At the Races - Wehrman enjoys whirlwind of activity

December 09, 2007|By LARRY YANOS

Randy Wehrman's involvement with thoroughbred horse racing is literally a year-round affair.

Over the years, Charles Town's former racing secretary has owned many job descriptions, including assistant racing secretary, paddock judge, stakes coordinator, placing judge and claims clerk.

"I love all aspects of racing and I enjoy having the different responsibilities at various racetracks," Wehrman said.

The 48-year-old Alexandria, Ky., native starts the year in Florence, Ky., completing his duties at Turfway Park's winter meet before heading to Keeneland in Lexington, Ky., and Colonial Downs in New Kent, Va., where he acts as racing secretary.

Then, he heads back to Keeneland to become paddock judge for the spring and fall meets before heading to Turfway to finish the year.


"The Turfway Park meet started Nov. 25," Wehrman said. "I'm stakes coordinator and placing judge."

In the late 1990s, Wehrman enjoyed his stints at the Penn National in Grantville, Pa., and Charles Town but returned to his roots in Kentucky in 1999 when things didn't work out.

"I was an assistant racing secretary at Penn National from '87 until '97 and spent two years at Charles Town before returning to Kentucky racing," Wehrman said. "I worked with (racing secretaries) Pete Kosiba and Steve Kasperski at Penn National. I liked it there but I decided to give Charles Town a shot, thinking it would be a step forward."

The Kentucky native was at the West Virginia thoroughbred oval from February 1997 to Aug. 1, 1999.

"I have to laugh when I think about the sequence of events," Wehrman said when discussing his departure from Charles Town. "I had a toothache and missed work that morning. I got back to the office that evening and they had a severance check waiting for me, I was dismissed. I had a house built and a young family. I was heartbroken. There is an old saying 'When a door closes, another usually opens.'"

Wehrman thoroughly enjoys his involvement with Kentucky racing but is excited about the situation in Virginia because he says Colonial Downs is one of the up-and-coming racetracks in America.

"I've been the racing secretary there for two years and I see definite improvement in the quality of racing," Wehrman said. "We're getting better horses and the turf course is great ... one of the best in the country. It is attracting quality horses. Management has made a commitment to improve racing. When I first started, we had one graded race and now we have four. It's a great facility and I'm very encouraged at its potential."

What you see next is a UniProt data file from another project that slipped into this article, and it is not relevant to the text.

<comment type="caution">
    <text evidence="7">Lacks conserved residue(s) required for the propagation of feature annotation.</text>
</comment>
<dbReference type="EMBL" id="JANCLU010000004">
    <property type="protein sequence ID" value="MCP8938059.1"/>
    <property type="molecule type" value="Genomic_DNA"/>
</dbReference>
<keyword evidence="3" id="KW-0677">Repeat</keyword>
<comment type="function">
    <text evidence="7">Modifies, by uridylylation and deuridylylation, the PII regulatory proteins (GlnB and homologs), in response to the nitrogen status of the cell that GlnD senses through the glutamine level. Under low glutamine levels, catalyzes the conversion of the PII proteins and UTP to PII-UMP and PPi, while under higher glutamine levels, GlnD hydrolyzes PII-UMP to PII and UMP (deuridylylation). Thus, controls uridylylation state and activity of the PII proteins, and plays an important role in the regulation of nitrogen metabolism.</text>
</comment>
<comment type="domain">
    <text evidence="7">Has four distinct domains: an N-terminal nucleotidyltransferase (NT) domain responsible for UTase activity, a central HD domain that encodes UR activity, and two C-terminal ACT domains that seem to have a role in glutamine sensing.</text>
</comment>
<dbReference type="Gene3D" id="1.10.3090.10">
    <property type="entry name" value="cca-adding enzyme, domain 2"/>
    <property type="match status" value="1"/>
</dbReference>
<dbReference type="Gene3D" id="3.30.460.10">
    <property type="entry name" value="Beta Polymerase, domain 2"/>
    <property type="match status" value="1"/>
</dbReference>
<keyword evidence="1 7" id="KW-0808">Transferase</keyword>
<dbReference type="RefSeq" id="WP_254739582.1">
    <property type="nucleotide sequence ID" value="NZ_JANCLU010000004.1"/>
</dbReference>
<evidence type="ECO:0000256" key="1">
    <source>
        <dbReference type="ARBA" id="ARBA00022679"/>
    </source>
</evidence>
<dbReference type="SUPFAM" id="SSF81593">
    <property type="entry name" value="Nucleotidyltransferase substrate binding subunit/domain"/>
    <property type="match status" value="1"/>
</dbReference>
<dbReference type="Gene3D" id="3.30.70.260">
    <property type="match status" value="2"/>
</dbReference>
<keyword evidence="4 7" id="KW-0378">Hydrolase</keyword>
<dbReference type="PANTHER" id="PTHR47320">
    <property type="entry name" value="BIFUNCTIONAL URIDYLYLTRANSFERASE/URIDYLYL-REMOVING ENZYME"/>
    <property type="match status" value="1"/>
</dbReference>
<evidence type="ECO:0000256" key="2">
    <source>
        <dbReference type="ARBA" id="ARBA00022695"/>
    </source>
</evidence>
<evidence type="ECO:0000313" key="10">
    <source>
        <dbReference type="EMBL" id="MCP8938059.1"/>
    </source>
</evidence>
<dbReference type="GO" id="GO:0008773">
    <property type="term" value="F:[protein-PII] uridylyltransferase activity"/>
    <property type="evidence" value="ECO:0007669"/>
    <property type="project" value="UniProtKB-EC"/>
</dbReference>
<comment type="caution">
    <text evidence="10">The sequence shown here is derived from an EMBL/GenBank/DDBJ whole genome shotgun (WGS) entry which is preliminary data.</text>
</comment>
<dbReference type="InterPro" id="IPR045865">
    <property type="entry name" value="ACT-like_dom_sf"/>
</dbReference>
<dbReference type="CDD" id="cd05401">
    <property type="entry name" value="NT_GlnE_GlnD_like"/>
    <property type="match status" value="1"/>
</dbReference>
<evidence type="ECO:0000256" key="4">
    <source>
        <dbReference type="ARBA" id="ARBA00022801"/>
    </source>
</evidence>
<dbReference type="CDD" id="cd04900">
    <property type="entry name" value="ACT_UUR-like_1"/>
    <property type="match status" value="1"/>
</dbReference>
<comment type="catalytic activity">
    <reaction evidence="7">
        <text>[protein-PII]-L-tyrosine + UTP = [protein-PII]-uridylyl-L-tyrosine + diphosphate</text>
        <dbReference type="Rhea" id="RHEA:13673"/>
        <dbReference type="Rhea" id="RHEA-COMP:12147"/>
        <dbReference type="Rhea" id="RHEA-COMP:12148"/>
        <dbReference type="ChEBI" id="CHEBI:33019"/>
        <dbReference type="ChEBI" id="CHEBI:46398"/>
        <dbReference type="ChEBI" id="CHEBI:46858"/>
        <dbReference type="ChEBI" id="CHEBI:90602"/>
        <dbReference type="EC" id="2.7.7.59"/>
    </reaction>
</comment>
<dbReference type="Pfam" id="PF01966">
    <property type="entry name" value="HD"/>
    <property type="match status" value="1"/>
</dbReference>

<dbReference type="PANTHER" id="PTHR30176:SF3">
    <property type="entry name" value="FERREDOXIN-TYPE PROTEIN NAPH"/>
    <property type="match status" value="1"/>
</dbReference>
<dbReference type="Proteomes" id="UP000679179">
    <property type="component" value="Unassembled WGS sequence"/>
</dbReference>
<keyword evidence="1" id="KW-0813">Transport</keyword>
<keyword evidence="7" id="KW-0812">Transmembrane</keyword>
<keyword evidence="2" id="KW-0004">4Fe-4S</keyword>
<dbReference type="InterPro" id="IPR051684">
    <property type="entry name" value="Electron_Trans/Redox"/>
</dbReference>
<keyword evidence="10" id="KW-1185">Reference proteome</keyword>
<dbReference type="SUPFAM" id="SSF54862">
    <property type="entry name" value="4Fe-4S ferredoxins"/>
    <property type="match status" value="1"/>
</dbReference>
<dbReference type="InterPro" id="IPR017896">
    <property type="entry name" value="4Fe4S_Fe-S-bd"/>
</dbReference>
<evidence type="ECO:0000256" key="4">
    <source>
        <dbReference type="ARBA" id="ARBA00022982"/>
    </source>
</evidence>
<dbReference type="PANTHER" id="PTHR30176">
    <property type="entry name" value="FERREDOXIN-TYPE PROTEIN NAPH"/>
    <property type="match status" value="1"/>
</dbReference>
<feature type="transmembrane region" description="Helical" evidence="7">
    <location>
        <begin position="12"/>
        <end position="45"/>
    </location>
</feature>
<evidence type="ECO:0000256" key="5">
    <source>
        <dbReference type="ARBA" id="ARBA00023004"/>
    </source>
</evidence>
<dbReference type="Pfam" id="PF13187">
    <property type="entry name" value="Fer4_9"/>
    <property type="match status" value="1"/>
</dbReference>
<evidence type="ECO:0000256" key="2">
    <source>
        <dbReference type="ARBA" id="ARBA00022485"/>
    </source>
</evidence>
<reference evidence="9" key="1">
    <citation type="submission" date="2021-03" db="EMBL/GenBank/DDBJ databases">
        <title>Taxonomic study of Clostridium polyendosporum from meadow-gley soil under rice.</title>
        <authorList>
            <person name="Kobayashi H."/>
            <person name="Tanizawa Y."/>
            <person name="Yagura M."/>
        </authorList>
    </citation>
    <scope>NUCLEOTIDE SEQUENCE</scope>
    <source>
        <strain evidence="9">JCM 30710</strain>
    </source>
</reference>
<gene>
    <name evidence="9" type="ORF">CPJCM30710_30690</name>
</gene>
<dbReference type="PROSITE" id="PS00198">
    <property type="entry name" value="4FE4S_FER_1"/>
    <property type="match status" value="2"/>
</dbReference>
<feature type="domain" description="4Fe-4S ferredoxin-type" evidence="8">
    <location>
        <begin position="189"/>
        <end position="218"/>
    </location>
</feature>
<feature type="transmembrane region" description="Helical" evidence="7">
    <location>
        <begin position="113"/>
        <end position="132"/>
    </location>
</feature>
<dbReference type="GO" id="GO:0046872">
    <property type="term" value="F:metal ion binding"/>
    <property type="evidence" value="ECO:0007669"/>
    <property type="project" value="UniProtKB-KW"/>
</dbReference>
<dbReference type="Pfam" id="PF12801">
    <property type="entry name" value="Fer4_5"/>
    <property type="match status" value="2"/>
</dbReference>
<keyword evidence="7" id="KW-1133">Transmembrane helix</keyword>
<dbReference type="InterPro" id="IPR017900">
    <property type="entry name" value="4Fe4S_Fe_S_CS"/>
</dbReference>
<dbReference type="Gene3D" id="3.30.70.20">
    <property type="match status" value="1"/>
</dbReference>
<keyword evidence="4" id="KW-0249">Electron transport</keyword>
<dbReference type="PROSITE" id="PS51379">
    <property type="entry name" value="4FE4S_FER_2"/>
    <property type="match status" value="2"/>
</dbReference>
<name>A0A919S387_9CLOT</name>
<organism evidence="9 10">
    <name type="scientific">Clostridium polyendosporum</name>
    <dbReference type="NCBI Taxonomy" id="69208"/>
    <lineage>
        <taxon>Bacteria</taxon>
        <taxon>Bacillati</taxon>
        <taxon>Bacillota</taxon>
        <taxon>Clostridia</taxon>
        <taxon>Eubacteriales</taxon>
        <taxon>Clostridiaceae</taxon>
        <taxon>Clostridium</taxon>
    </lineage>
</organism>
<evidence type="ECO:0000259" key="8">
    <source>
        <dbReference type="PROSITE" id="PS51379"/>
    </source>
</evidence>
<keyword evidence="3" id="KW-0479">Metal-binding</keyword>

He said Penn National Gaming presented him an opportunity to develop job skills at Penn National and Charles Town and to work with horsemen from up and down the Eastern Seaboard.

"My goal was to get more horses from the south, like Florida and Kentucky, and get more horses from Maryland involved," Wehrman said. "And I see that happening."

The current Turfway Park meet is long for Wehrman.

"We go from now until the day before Keeneland opens in the spring," Wehrman said. "I then work Keene-land from that week until the week before the Kentucky Derby. Then I come to Virginia to start hustling horses for the Colonial Downs meet."

Wehrman's involvement with horses started when he attended the University of Kentucky. He later earned a Bachelor of Science and Business Management degree at Northern Kentucky University.

"I worked a harness meet at the Red Mile while in college and I liked it," Wehr-man said. "I was the identifier."

He then landed a job at Latonia Race Course (now Turfway Park) in 1983 and served as a patrol judge and claims clerk.

Earlier in his career, he worked at Rockingham Park in Salem, Mass., before accepting the position as assistant racing secretary at Penn National.

Honored again

The Turf Publicists of America announced last week that thoroughbred horse trainer Carl Nafzger - whose Street Sense became the first horse to win both the Bessemer Trust Breeders' Cup Juvenile and the Kentucky Derby - has been chosen as the 2007 winner of the organization's Big Sport of Turfdom award.

The award is presented annually to a person or group that enhances coverage of thoroughbred racing through cooperation with the media and the publicists.

Nafzger is now a two-time winner of the award. He was selected in 1990 with Kentucky Derby and Breeders' Cup Classic winner Unbridled. Nafzger joins Laffit Pincay Jr. as the only two-time recipients.

"This wasn't the first time that Carl Nafzger was thrust into the national spotlight, but he was just as gracious and generous with his time as he was when he won this award 17 years ago, and the turf publicists are proud to bestow this honor upon him once again," said TPA president Eric Wing.

Nafzger will receive the award at the 42nd annual Big Sport of Turfdom luncheon on Jan. 21, a few hours before the Eclipse Awards.

Nafzger scaled back his training activities and turned over the day-to-day operation of his stable to longtime assistant Ian Wilkes in 2006.

Among the other top horses he has trained are champion Banshee Breeze and Grade 1 winners Fairway Phantom, Home at Last, Mayo on the Side, Super Abound, Unshaded and Vicar.

Previous winners of the Big Sport of Turfdom include former Charles Town, W.Va., resident and thoroughbred horse trainer John Servis, longtime Daily Racing Form columnist Joe Hirsch, Penny Chenery, Jack Klugman, Jim McKay, Tim Conway, Chris McCarron, Laura Hillenbrand, Sackatoga Stable, Pat Day and Dr. Dean Richardson.

Larry Yanos covers horse racing for The Herald-Mail. He can be reached at 301-733-5131, ext. 2311, or by e-mail at

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